My last 2 cents is that change is glacial. But real. Black people couldn’t eat with white people in some National Parks earlier in the last century. I couldn’t have been a gun-toting ranger in my 20’s, and would have had to wear a “stewardess” uniform. (Been watching Ken Burns thing on the Parks). It was OK to dump benzene in the Potomac back then too. So….Love to everyone out there. Isn’t Michelle’s eco 4-plex, blog, child, life, etc. awesome????

  11. Thanks for pointing out that there is good (and good people) in religion, mom. And not to pick – but part of the despair is a conviction of mine that change _is_ glacial, but at least in this case, a glacial pace will be devastating – resulting in a lack of said glaciers.
    So not to change topics, but I do have at least one bone to pick with Jensen and others who debate that personal change and calling for personal change is meaningless in the face of corporate/social greed etc (see http://www.orionmagazine.org/index.php/articles/article/4801 )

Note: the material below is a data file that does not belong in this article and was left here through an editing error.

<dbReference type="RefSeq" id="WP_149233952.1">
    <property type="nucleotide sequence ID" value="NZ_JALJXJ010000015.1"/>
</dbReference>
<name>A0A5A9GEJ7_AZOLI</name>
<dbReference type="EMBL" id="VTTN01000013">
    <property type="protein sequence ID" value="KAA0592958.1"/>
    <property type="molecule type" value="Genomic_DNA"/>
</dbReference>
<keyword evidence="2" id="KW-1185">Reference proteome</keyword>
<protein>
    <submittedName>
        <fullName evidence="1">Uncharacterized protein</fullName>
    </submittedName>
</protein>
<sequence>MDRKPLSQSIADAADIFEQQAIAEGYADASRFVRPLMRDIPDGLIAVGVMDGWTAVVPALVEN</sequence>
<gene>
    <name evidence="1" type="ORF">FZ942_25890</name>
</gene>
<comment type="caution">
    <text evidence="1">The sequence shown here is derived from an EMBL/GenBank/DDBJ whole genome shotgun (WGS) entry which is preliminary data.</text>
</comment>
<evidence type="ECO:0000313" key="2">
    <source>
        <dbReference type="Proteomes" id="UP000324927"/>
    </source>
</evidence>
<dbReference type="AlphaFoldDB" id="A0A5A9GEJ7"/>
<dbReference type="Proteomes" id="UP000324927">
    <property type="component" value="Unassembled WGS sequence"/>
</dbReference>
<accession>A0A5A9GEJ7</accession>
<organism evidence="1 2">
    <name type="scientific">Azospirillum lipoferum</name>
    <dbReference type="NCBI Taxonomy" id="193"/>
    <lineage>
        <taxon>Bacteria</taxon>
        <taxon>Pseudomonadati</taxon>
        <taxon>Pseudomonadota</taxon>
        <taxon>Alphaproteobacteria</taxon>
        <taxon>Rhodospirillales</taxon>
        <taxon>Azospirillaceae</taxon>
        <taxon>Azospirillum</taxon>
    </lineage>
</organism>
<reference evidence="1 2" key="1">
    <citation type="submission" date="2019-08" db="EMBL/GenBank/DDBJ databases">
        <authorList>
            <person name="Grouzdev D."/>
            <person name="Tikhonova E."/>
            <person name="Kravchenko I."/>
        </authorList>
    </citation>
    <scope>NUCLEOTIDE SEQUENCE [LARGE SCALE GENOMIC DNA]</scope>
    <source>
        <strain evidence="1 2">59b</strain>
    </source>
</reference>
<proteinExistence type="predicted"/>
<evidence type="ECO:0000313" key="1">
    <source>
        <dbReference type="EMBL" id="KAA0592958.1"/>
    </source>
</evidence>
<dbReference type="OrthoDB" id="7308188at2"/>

which is that it assumes that the power elite are fundamentally alien and different from ‘us’ and unable to be swayed by the same arguments the rest of us are. I may be highly naive, but I doubt that the urge of a world leader or large corporate owner to hold on to their wealth and power is little different, except in magnitude, to the rest of our urge to hold on to the security of our jobs and family lives. If we could get the power elite to see the light and make fundamental changes, the magnitude of their effects then stands to really shift things. Well, ok, so I guess this getting them to see the light business is then more like political action, which is the point of people who say that personal action is insignificant or insufficient – so now I’ve talked us into being on the same side again! I’m still ruminating on this…I have hunches but it isn’t a solid thing in my head yet.

  12. Hummm – cool aid – reminds one of a run-a-way religion in South America who solved the big problem with cool aid?? To be, or not to be. . .